Yesterday, Security Innovation and the University of Central Florida launched a seriously groundbreaking certification program through UCF’s division of Continuing Education: the Secure Software Development Certificate Program. (SSD) Why is this so cool?
Well, for one, UCF (which happens to be the second-largest university in the US) selected our TeamProfessor computer-based training courses as the content provider for their new program. More than that, this is the first of its kind program that will certify professionals and students as having competency in secure software development – from a highly accredited university.
As a discipline with in the larger IT Security industry, application security hasn’t been at the forefront of attention from the security community. Organizations often opt to look toward endpoints and network components as a basis for their security model, if they have one.
But in a recent study we commissioned with the Ponemon Institute that compared results between security professionals and developers side by side,, we found that over half (51%) of developers and over half (51%) of security personnel in enterprise organizations have no training in application security. This means there is a lack of communication between dev and security teams, but more to the point, it means organizations aren’t placing an emphasis on building security into their software apps and that there’s a lack of knowledge in HOW to do it.
At RSA a few weeks back, I attended a panel hosted by Forrester’s Chenxi Wang, who recounted a survey Forrester executed that went like this: For every dollar organizations are spending on application security, they are spending $10 spent on network security. (See my last post) The point isn’t to debate appsec vs. network sec. What is exciting about UCF’s recognition of the market is that it is starting to turn toward application security, and they understand that developers need to learn how to create secure code.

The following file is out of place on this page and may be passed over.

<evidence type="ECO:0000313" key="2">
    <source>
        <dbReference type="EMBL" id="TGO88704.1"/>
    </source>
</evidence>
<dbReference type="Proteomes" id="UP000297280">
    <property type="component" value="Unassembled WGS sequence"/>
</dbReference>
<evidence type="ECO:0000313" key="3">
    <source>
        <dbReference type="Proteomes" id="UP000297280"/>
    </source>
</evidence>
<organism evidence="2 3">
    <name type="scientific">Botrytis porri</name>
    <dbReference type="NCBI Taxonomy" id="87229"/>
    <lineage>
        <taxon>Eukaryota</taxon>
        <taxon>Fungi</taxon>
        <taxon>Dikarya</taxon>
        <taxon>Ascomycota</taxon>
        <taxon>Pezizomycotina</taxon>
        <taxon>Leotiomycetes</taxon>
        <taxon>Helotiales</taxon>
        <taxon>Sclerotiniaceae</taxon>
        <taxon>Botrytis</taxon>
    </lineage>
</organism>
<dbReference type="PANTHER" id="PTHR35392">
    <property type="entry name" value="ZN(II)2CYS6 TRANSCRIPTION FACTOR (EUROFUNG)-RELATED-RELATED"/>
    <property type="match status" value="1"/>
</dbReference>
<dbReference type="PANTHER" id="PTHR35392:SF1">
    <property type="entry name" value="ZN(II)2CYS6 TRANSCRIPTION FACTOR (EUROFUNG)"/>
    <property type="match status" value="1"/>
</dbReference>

UCF is targeting professionals and students looking to improve their application security skills with 15 TeamProfessor courses featuring three levels of certification: Foundation, Advanced and Expert. So depending on how advanced a professional is in their development or security knowledge, they have options to go deep, or to stay at the fundamentals level.
Overall, this is a major milestone for the UCF, for Security Innovation and for the industry as a whole. A year from now, I see the folks at UCF as being hailed by the industry for kick-starting this effort at the university level, and equipping folks with a targeted secure software development skills certification.